White Sox Week That Was 8/8-8/14 - Good week, in need of a great week

White Sox Week That Was 8/8-8/14 - Good week, in need of a great week
Currently my desktop background // Greg Fiume, Getty Images

Handed 7 games against the Sad and Hopeless and the Optimistic but Currently Enfeebled, the White Sox performed their required duty of winning most of the time.  Hooray, pass the Courvoisier.

They even went so far as to win both series of the week, taking 3 out of 4 from the last-place Orioles, then recovering from another Chen-demolition to take 2 out of 3 from the last-place Royals.  The Sox even breached the 5-run barrier on four separate occasions.

Regulars missed time (Dunn, Pierzynski), but backups proved more than capable (Lillibridge, Flowers).  Rookies supplied surprising production (Stewart, Morel), and the .500 plateau was reached once again.

Yup, there was nothing wrong with this week of White Sox baseball.  Nothing that can be helped, that is.

If there's an issue, it's that this great stretch vaulted the Sox only 1.5 games in the division standings with 42 to go.  Or that they just reached .500 now, in the middle of August.  Slow and steady may yet win the race, but unless the Twins collapse, that's the last week-long stretch against cellar-dwellers the White Sox are going to be handed.  They were offered a chance to clean up, and brought back adequate returns.  Time will tell if extraordinary ones were needed instead.

On one leg

Paul Konerko took one of Andrew Miller's many misguided fastballs off of the knee, missed the first three games of the Yankee massacre, and since his return has hobbled helplessly around the bases as if he were an elderly man chased out of his house by a pack of dogs.

While I'd hate to see his Ultimate Baserunning score over this stretch, Konerko has hit .375/.490/.600 in 49 PAs since returning, and you can imagine that slugging percentage would be a little bit higher if he was healthy or allowed to play with a Segway.

I can't imagine it's lost on anyone how important Konerko has been to the flagging White Sox offense this year, and face-rubbing toward those who questioned bringing back Konerko would be unwarranted given that the real risk of his contract does not lie here, but man, his late career renaissance has really saved the White Sox failures to develop above-average offensive contributors from looking a lot worse.  Speaking of which...

Tyler Flowers hasn't been blown away by the league yet

Flowers' call-up after Ramon Castro broke his hand didn't register as a big opportunity, as he'd probably have to be satisfied with playing once a week.  Even A.J. Pierzynski getting hit in the wrist with a pitch on Friday doesn't register as a real great chance, as he'll only get a few extra starts thrown his way.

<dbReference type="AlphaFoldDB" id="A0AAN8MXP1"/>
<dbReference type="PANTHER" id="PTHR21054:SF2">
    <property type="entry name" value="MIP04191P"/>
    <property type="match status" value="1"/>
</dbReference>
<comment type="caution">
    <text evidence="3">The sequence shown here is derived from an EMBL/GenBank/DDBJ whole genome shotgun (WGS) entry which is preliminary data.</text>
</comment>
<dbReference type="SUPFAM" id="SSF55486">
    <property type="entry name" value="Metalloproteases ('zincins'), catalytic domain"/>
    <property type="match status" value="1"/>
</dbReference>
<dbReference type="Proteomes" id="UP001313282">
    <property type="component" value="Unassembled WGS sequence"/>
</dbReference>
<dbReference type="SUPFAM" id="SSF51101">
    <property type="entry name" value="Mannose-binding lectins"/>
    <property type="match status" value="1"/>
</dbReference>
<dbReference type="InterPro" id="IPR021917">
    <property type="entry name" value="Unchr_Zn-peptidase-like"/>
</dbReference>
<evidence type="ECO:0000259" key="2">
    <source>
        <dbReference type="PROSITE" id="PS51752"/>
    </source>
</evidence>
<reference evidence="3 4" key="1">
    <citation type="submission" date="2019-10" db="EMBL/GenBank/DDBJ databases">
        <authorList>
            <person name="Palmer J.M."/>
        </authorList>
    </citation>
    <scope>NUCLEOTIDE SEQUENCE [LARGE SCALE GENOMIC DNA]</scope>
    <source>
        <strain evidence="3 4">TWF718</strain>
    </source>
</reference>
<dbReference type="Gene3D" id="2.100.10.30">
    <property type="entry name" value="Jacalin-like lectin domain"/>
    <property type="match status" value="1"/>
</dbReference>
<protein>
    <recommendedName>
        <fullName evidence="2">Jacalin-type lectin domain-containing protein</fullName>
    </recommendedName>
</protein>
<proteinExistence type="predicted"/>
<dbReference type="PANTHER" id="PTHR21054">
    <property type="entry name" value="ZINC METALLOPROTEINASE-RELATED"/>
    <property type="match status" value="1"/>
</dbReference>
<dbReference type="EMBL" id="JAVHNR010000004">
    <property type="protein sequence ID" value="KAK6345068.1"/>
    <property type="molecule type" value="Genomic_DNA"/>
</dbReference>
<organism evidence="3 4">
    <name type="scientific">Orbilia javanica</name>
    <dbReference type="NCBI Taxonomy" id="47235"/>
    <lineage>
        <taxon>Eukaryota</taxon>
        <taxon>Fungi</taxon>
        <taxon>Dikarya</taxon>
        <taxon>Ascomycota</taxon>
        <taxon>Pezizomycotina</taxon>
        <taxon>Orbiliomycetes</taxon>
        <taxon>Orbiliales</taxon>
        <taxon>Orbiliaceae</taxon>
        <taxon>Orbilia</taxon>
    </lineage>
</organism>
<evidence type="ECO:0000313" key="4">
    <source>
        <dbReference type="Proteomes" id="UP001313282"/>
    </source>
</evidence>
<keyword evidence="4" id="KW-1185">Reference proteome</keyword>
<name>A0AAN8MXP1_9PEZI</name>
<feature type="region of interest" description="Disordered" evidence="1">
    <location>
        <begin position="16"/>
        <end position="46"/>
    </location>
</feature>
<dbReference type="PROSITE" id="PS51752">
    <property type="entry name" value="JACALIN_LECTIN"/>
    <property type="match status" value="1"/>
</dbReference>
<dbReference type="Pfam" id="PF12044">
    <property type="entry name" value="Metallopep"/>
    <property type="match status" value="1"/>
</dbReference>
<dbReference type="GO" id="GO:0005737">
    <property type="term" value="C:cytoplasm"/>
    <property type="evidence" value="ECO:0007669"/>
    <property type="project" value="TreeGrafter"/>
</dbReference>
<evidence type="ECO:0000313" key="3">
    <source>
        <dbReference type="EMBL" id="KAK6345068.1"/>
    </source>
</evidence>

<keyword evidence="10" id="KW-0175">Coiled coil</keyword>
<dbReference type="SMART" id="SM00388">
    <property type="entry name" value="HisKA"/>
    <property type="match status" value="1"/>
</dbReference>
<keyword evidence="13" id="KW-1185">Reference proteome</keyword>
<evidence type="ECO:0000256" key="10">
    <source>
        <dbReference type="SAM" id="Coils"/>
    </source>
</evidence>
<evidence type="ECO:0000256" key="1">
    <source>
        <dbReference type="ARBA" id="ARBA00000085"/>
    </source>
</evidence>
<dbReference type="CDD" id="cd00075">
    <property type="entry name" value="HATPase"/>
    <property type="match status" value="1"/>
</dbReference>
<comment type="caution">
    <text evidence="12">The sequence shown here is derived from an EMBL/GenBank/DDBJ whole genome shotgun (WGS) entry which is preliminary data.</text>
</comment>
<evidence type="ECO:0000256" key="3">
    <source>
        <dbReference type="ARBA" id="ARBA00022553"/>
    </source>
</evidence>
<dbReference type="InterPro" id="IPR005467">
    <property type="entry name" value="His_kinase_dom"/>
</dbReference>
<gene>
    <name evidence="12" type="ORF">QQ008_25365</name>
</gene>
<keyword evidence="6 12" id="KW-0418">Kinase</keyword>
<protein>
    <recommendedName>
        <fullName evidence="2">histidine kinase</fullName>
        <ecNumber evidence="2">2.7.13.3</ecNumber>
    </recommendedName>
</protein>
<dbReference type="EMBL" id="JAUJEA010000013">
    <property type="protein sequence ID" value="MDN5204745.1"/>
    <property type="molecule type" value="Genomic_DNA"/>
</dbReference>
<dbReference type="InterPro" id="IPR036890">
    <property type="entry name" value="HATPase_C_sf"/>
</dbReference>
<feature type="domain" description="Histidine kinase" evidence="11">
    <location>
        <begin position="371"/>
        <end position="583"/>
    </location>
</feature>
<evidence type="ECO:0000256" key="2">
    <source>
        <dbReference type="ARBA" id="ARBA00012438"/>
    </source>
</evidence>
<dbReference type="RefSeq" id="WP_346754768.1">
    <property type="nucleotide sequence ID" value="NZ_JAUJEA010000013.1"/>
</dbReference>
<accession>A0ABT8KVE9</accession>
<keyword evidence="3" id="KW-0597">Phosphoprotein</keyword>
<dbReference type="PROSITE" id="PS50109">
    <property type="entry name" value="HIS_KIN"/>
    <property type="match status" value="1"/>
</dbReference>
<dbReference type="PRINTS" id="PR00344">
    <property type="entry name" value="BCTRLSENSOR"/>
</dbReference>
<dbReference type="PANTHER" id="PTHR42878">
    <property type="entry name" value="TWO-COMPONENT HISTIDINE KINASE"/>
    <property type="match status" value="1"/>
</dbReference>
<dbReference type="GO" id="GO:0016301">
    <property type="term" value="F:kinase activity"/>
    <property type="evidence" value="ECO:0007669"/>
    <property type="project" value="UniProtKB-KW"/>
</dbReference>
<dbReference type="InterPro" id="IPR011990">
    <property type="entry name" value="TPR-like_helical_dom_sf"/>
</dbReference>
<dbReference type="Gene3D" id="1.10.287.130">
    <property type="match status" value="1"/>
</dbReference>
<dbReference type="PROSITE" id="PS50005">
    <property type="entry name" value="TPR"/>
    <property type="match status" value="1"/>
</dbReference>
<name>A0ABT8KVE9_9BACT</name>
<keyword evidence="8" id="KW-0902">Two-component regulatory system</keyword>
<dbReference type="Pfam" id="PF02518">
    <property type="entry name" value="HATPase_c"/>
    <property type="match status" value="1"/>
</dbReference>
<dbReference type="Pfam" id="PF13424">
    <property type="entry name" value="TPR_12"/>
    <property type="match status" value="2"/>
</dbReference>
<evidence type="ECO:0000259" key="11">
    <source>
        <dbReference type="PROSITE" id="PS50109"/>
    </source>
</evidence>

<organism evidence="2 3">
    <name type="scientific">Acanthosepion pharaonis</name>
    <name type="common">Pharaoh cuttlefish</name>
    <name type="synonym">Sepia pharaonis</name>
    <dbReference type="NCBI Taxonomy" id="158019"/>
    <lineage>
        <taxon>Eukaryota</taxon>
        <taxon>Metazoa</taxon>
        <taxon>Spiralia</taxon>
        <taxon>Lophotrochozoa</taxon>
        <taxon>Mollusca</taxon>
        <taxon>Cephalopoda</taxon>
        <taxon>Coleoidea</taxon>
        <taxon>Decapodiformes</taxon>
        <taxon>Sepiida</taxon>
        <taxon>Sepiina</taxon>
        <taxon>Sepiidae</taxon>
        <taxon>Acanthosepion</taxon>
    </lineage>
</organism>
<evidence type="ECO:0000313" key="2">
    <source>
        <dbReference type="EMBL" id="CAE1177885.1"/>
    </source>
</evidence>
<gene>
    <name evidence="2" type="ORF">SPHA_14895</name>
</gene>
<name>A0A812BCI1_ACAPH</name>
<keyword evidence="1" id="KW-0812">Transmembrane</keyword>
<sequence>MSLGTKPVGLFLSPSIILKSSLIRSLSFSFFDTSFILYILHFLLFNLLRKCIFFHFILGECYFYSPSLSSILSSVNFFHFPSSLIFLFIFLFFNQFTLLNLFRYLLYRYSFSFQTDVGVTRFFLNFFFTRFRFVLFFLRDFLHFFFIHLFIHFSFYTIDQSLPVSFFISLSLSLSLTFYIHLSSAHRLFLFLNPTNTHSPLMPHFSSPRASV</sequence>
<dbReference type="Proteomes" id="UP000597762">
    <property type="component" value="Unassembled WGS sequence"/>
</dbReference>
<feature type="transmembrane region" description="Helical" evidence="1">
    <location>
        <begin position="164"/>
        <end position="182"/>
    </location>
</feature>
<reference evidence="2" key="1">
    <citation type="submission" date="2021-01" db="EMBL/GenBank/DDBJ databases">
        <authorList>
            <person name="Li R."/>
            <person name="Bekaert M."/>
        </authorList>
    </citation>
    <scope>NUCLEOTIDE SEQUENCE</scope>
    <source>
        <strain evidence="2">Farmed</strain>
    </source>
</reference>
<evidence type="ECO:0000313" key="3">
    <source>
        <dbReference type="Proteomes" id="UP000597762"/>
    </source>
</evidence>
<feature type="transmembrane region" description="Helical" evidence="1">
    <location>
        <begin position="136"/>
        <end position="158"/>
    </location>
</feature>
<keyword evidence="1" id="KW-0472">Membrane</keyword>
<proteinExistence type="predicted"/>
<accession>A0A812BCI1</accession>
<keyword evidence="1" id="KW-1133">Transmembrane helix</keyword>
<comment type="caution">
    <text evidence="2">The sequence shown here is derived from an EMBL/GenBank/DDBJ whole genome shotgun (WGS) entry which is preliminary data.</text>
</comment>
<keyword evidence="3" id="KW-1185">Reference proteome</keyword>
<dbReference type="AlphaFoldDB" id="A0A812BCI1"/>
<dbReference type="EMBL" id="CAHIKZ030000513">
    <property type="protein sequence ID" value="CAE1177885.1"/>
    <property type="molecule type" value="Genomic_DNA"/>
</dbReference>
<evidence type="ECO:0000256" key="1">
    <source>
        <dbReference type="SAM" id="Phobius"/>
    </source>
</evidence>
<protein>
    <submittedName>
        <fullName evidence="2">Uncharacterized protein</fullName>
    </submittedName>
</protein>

Yet so far, Tyler has 23 plate appearances, which is nothing, but he currently clings to a .841 OPS and has only struck out in 21.7% of the time.  He also drove out a home run to dead center, and has thrown out a quarter of basestealers.

All he's accomplished is to not be immediately exposed as a fraud by the league, which is a lot farther than many have gone, and he's even flashed an asset while doing so.  A.J. Pierzynski has a shot to post his best offensive year as a White Sox in 2011, so Flowers' chances of earning a job seem nil.  Still, it'd be nice if both were good and one could become a trade asset because Good God the White Sox have holes.

Buehrle is an unlikely ace again

First, Buehrle was an ace because he pitched during a miserable period for White Sox hurlers.  Next, he actually peaked in 2005. Then he was paid like an ace and everyone held it against his actual Buehrlian performance.  And now he sports the best ERA on the staff because Peavy's been hurt, Danks spent the first two months of the season in Hell, Gavin Floyd might be inconsistent for the rest of his life, and Phil Humber is someone who was cut by the Royals after all.

The peripherals aren't there to back up Buehrle this season, but it's hard to question 18-straight starts allowing under 3 runs.  He went 8 innings against Baltimore on Thursday, striking out 6 and walking none.

It might have been his worst start in a month.

Humber or Stewart?

It would seem that the unlikely 6-man rotation situation has boiled down to an unlikely battle for the final rotation spot between Phil Humber and Zach Stewart.  I've already said my piece on the likely winner, with the major factors seem to be that Humber has a more established track record (Yes, Humber wins the track record war with someone for the first time ever!), and Stewart has recent success on his side.

They both have another scheduled start (for some reason), so as long as Humber doesn't crash into the lake or Stewart regresses into the remote vicinity of his peripherals, no veterans will be disrespected.

I just checked the schedule and saw that Stewart is being thrown against Texas.  Sink or swim, Zach!  Keep those curls above water!

Looking Ahead

An offday!  A precious offday!

The White Sox have a chance to jump to 2nd place should they sweep the Indians.  Cleveland recently became the only AL Central squad with a positive run differential, so maybe they're better than everyone.

The weekend brings in the Texas Rangers, who have recently taken to killing and eating their opponents.  Having an extra series against these guys has really been a drag.

All these games take place at U.S. Cellular Field.  I wouldn't have thought so having been there many times, but according to the Sox home record, USCF may just be worst place in the world.

 

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